Despite the fact that pasteurization and ultra-heat treatment (UHT) eliminate the germs in milk, the legislation stipulates that raw milk used for further processing must be free of pathogenic organisms.

Lumpy Skin Disease

According to the Animal Disease Act 35 of 1984, lumpy skin condition is a reportable disease in South Africa. It’s also in the list of diseases recognized by the World Organization for Animal Health.

During the summer and autumn, especially when insect populations are high, the poxvirus spreads the disease. Ticks can also spread the disease, thus it can occur even in the winter.

The majority of infected animals don’t display any symptoms at all. Infected animals spread the disease by licking or scratching healthy animals, which results in skin sores that allow the virus to enter.

Lumpy skin illness is common in animals that have not been vaccinated, according to surveys.

Affected animals refuse to consume food. In the mouth, nose, and sexual organs of animals, little sores will form. A substantial percentage of animals will spontaneously abort if the illness is present in the herd. Only 3% of infected animals die in an outbreak, but that number can rise to as high as 20%.

However, animals immunized during the incubation period still get lumpy skin disease and can be prevented and controlled efficiently with annual immunization.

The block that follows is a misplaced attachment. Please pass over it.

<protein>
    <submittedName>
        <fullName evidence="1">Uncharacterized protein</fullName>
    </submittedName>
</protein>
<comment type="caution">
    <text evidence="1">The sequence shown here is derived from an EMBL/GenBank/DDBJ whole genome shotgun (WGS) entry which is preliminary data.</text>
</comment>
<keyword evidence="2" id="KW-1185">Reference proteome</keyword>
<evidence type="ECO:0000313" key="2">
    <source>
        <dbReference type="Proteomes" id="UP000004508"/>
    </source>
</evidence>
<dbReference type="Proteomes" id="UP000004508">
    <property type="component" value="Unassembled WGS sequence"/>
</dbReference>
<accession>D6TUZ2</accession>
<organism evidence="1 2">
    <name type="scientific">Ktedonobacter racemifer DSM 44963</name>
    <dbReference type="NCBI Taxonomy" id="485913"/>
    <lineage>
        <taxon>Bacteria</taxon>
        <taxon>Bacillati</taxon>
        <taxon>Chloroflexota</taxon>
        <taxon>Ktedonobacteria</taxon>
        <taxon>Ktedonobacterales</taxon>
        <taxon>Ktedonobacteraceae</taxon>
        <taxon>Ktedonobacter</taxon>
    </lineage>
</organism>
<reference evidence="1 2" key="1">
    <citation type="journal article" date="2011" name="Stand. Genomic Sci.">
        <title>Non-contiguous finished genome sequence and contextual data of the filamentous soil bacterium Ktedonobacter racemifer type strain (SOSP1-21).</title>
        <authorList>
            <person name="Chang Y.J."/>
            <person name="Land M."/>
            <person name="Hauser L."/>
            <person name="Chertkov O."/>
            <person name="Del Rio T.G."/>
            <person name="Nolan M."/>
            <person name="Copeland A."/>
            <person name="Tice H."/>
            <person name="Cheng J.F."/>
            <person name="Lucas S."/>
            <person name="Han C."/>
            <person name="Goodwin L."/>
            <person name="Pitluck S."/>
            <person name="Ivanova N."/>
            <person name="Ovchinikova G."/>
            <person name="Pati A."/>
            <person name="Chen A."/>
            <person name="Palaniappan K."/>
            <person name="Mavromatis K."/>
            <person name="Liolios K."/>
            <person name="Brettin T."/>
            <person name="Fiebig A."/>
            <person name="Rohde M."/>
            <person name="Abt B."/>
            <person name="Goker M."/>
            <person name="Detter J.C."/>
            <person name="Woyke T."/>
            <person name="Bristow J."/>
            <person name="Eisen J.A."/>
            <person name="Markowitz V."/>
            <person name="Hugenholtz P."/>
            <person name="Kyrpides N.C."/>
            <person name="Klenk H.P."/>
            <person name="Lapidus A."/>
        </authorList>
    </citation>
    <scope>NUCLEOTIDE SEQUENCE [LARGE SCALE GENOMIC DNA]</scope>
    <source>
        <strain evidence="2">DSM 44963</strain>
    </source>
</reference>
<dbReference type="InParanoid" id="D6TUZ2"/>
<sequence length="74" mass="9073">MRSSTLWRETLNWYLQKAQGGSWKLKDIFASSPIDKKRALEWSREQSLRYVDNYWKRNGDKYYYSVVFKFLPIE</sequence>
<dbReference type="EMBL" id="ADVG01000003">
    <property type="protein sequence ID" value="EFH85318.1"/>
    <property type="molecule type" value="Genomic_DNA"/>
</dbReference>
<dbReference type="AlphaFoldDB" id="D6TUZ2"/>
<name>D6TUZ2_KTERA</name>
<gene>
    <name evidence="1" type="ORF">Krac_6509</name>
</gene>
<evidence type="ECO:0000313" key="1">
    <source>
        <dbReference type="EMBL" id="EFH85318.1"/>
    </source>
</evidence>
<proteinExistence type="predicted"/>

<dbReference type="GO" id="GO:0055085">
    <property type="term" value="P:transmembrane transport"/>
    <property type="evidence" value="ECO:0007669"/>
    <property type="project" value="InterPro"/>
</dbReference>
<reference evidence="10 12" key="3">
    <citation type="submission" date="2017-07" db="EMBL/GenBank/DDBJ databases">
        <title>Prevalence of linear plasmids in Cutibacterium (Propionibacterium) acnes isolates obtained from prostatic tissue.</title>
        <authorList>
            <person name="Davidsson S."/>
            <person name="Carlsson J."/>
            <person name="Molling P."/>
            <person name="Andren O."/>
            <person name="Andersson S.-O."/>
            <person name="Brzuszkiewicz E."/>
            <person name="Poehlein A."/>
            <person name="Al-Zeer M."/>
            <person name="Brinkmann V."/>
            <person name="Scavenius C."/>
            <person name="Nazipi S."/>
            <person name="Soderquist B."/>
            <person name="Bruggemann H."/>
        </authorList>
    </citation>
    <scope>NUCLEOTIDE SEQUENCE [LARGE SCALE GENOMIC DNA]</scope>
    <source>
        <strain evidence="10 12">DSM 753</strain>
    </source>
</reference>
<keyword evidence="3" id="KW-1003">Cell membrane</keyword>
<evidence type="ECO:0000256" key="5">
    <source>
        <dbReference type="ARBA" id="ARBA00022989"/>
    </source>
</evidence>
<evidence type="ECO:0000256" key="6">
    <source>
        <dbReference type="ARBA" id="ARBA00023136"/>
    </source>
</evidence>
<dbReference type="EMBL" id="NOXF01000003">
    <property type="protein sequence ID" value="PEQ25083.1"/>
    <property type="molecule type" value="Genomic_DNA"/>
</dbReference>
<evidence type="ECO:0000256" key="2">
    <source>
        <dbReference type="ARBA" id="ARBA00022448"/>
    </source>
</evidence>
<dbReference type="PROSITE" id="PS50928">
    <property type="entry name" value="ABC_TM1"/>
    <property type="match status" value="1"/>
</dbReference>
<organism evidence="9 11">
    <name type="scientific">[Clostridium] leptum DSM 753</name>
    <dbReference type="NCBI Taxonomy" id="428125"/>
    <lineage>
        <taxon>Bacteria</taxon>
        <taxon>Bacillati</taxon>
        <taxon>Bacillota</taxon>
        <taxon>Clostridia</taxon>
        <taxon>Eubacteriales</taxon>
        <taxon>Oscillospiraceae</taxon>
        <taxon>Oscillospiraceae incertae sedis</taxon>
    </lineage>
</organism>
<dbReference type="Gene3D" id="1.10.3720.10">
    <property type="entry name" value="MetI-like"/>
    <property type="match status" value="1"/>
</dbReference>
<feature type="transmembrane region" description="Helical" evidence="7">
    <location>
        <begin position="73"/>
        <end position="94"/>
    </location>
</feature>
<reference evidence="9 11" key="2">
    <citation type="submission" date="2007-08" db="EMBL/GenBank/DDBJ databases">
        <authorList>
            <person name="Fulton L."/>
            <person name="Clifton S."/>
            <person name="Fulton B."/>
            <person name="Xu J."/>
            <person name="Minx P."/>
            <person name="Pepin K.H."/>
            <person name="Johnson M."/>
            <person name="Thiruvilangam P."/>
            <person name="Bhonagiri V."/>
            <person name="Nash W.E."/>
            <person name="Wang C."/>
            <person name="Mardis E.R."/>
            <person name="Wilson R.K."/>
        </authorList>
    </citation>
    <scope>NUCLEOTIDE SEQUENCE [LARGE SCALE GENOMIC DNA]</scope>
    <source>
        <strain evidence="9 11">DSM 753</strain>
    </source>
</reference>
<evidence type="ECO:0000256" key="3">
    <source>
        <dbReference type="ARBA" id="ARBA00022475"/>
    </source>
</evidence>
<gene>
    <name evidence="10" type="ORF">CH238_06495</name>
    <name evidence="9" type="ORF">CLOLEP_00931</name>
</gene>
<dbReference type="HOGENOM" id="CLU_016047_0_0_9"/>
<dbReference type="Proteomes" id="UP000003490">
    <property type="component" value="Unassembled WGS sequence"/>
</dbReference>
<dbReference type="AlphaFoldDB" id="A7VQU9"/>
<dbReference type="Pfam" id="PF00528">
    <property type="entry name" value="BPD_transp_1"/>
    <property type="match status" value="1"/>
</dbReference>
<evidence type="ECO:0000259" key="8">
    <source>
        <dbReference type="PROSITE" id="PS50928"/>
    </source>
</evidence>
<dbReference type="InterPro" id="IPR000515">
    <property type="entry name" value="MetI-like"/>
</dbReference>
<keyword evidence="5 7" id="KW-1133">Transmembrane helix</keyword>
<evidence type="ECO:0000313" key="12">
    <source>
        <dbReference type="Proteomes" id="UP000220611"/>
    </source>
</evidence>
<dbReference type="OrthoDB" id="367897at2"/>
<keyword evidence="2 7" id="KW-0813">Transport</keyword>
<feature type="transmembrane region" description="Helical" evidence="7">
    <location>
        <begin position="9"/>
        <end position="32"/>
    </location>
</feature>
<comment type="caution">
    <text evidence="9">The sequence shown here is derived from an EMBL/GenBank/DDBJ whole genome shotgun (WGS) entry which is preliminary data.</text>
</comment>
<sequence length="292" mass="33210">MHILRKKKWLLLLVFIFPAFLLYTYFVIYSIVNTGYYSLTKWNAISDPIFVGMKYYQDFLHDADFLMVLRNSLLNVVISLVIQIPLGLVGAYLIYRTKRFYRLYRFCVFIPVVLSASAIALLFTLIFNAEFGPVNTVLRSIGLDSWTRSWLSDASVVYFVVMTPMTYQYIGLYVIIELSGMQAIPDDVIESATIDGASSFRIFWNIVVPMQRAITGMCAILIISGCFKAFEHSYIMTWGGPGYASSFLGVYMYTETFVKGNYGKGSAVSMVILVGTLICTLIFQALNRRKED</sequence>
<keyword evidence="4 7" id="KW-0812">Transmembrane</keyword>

The commercial sale of infected animals is prohibited.

Animals exhibiting severe lumpy skin disease symptoms should be euthanized and buried.

Redwater (Babesiosis)

The World Organisation for Animal Health has classified Redwater as a tick-borne disease. Despite the fact that both African and Asian redwater are responsible for a large number of cattle deaths in South Africa, it is not a state-controlled or notifiable disease.

It is frequently transmitted between animals when farmers use the same needle to vaccinate many animals.

If all calves are immunized with blood vaccinations before the age of eight months, there should be no deaths.

However, calves should not be vaccinated until they are two months old, as passive immunity (transferred from the cow) may interfere with the vaccination. Infection of the unborn calf might lead to abortion or the calf’s mortality shortly after birth.

Redwater-infected cattle produce red or brown pee (blood in the urine) and have a high temperature of 41°C to 42°C. (The normal temperature range is 37°C to 38°C.) The mucosa of the eye is light in color. Infected animals are unable to feed, are sedentary, and their skin may appear rough.

Animals react aggressively to handling and sounds, causing muscle tremors.

Farmers must be vigilant in order to detect a problem early. Keep an eye out for any changes in their behavior. If you notice an animal is sick, it has most likely been sick for several days and the sickness has progressed. It is critical to consult a veterinarian as soon as possible if cattle have been infected with redwater.

Onderstepoort offers a blood vaccine that is put into the animal and allows it to self-immunize.

There is no cross-protection between Asian and African redwater; vaccination against one does not protect against the other. Arrange a meeting with your veterinarian.